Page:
Monday, March 14, 2011

No Looting - Japanese People Respectful Amidst Extreme Adversity- Also, Samaritan's Purse International Relief Organization

I am just so heartbroken watching all the devastation and suffering over in Japan.

So much seems to be going wrong in this world lately. There has always been pain and suffering ...I know that, but it seems to be on the rise like never before. It feels like it to me anyway. Sure ...we get the news from all around the planet instantly now ...via satellite, to the point that one can't even keep up with the constant barrage of information. There is seemingly more political unrest then ever before, all around the world. Perhaps that is due to the increasing availability of modern technology and repressed populations can now see that other countries live in freedom and understandably want that for themselves. There is good amidst the turmoil. A woman has to go through the painful labor before her much desired baby is born. In our country there seems to be so much political upheaval for different reasons.

Natural disasters are increasing exponentially, there is financial breakdown around the world, and in this country, the United States of America ...a break down of things that seemed so secure and now nothing feels secure anymore. Things that could be counted on ...once upon a time longer can be. And to me ...sometimes what has always been considered morally right is now politically incorrect or wrong and what was wrong is now considered right. The almighty dollar is more important than maintaining a quality product. Employees are expendable regardless of their dedication to the company. I have been increasingly feeling like there is a social breakdown in our American society, as compared to the traditions and values that were our heritage ...all contributing to a strong American culture. A life considered so valuable, that masses of people left their homelands to become a part of the American dream. We were taught to be respectful and to care about each other.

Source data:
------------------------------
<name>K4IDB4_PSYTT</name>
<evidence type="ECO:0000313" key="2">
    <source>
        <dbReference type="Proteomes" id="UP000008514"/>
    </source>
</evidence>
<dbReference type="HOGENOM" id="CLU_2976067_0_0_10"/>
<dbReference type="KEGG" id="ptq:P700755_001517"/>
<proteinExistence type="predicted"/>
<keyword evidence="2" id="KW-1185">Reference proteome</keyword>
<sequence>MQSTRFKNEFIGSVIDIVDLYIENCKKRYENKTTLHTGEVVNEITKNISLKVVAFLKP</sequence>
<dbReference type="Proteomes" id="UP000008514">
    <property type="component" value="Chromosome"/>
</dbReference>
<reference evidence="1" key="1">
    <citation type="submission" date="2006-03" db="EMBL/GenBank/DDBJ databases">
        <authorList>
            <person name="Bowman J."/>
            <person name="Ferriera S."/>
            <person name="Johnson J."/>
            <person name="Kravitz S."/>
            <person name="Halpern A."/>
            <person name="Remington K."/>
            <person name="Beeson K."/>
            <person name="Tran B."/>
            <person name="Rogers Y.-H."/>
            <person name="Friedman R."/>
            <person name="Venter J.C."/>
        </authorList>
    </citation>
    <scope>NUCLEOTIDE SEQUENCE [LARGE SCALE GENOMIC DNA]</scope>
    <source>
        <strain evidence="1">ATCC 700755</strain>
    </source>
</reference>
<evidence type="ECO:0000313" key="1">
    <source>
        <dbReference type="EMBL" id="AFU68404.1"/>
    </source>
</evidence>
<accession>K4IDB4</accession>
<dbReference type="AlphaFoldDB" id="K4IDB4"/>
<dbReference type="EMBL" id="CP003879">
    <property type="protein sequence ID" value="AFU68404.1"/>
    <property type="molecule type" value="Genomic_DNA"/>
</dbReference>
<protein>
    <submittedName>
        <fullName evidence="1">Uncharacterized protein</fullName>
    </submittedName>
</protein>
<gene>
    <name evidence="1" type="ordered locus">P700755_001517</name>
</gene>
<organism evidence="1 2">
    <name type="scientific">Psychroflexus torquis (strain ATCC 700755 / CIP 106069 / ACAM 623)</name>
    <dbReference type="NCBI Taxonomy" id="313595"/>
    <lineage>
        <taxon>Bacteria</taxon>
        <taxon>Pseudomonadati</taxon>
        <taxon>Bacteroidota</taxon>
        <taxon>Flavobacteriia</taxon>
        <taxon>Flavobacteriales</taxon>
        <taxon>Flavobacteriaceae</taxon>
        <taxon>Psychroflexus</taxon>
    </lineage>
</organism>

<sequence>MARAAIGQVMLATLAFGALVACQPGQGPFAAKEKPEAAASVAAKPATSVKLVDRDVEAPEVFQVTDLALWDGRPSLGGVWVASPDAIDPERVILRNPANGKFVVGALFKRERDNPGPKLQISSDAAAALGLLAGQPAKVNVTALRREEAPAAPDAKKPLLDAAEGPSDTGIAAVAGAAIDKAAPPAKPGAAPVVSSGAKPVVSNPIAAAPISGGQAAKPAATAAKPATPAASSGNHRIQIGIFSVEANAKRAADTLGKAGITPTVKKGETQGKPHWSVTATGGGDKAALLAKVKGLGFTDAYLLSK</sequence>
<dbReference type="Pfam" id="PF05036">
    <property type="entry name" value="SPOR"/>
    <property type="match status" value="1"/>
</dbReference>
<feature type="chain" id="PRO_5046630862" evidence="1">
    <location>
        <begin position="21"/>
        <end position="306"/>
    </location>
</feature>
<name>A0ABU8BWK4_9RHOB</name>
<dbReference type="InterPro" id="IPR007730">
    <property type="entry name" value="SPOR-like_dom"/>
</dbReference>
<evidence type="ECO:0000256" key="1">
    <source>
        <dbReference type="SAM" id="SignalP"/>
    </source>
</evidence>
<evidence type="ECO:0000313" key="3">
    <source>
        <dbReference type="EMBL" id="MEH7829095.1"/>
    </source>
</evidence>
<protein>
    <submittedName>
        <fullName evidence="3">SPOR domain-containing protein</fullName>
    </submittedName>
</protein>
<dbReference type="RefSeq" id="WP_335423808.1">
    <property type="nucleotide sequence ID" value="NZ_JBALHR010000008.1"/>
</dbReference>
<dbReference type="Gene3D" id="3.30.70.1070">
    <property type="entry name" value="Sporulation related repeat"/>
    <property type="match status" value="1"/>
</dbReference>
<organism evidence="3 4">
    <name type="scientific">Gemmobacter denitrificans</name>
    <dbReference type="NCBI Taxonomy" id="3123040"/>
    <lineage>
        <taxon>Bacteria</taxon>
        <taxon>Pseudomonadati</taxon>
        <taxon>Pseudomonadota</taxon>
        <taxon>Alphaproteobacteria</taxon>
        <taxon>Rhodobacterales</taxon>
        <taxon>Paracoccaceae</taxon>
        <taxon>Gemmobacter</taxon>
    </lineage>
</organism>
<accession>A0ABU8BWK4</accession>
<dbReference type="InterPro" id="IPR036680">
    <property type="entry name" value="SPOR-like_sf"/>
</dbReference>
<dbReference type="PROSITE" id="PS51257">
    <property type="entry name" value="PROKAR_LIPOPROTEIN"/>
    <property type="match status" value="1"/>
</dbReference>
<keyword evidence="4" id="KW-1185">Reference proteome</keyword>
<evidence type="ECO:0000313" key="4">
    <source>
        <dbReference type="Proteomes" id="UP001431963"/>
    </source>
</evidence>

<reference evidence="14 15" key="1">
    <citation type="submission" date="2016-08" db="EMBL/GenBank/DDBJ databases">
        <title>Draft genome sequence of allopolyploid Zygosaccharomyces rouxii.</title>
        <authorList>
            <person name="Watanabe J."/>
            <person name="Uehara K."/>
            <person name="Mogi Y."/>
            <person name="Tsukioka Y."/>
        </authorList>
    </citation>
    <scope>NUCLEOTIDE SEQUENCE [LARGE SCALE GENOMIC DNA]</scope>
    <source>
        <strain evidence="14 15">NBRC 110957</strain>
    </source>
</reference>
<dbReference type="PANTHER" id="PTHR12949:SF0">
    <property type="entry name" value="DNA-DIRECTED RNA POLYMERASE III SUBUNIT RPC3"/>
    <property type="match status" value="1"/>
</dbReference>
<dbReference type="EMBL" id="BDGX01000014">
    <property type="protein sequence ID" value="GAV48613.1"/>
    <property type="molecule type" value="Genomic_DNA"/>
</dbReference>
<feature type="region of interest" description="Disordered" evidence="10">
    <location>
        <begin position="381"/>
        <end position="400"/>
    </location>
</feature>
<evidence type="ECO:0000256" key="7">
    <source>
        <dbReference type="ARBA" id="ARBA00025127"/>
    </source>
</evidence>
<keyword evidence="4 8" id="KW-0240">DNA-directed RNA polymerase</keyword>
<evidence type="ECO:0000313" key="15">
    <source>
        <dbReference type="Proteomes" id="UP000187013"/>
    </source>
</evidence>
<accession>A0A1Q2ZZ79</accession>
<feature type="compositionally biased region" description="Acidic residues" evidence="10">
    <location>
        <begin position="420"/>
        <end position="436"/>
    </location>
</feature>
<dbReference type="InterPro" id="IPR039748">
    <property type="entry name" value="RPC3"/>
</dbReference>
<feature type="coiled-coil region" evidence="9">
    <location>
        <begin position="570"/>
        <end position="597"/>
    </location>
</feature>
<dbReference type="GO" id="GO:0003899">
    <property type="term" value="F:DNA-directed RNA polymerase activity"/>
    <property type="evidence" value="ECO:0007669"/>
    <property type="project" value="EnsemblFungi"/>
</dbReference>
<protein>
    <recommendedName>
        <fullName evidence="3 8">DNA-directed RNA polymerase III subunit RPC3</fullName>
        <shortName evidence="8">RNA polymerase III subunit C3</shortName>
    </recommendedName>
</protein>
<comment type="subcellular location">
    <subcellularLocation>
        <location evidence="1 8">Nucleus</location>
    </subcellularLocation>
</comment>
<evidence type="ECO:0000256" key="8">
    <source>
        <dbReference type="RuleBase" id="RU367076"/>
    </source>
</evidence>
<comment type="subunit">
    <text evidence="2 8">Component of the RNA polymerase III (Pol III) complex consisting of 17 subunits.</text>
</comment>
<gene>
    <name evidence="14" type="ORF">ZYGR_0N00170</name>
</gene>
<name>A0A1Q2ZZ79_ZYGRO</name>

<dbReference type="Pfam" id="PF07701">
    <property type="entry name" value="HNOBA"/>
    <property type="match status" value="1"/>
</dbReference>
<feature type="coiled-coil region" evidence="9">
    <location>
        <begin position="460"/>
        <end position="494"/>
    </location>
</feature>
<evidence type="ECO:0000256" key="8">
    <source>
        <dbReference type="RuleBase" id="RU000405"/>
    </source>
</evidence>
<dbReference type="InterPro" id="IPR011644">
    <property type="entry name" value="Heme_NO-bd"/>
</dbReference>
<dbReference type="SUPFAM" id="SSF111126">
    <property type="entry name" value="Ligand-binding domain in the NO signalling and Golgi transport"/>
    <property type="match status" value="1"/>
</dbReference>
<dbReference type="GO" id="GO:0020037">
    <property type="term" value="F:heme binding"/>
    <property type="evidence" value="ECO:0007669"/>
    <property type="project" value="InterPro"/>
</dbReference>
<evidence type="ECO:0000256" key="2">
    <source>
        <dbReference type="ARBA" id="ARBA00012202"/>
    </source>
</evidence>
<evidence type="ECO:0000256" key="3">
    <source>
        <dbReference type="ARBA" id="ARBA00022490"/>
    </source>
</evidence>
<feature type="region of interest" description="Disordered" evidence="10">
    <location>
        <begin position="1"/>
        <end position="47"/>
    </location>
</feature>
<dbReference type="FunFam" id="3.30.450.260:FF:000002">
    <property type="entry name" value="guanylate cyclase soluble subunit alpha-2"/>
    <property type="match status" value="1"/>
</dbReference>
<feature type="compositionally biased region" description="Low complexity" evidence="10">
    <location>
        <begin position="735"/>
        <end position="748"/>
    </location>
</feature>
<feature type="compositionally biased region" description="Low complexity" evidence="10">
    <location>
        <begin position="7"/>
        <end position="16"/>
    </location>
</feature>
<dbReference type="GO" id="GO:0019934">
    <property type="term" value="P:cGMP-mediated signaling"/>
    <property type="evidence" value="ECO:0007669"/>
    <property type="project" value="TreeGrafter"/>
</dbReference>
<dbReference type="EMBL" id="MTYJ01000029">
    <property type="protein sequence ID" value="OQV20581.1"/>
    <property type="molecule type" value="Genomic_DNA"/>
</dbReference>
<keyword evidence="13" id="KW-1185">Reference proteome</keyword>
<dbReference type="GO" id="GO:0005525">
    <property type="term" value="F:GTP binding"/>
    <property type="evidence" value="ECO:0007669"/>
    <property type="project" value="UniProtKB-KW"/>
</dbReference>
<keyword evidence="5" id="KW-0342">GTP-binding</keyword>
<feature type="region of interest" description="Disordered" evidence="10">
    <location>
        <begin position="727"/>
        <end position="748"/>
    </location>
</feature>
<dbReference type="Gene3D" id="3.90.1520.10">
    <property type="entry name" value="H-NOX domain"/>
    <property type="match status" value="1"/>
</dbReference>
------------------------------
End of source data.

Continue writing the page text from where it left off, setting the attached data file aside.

What is going on?

I have lived most of my life as a glass half full person, but I just feel like I have never seen so many things go wrong as I have these last couple of years. maybe it is just my perception of things ...but the negativity feels almost palpable.

I want to say that it all seems too much ... too much, as I type this from my warm, comfortable home.

Too much?

What the Japanese people are enduring too much. All this destruction, loss of life and during the cold winter on top of it. The threat of nuclear meltdown.

Their country is devastated.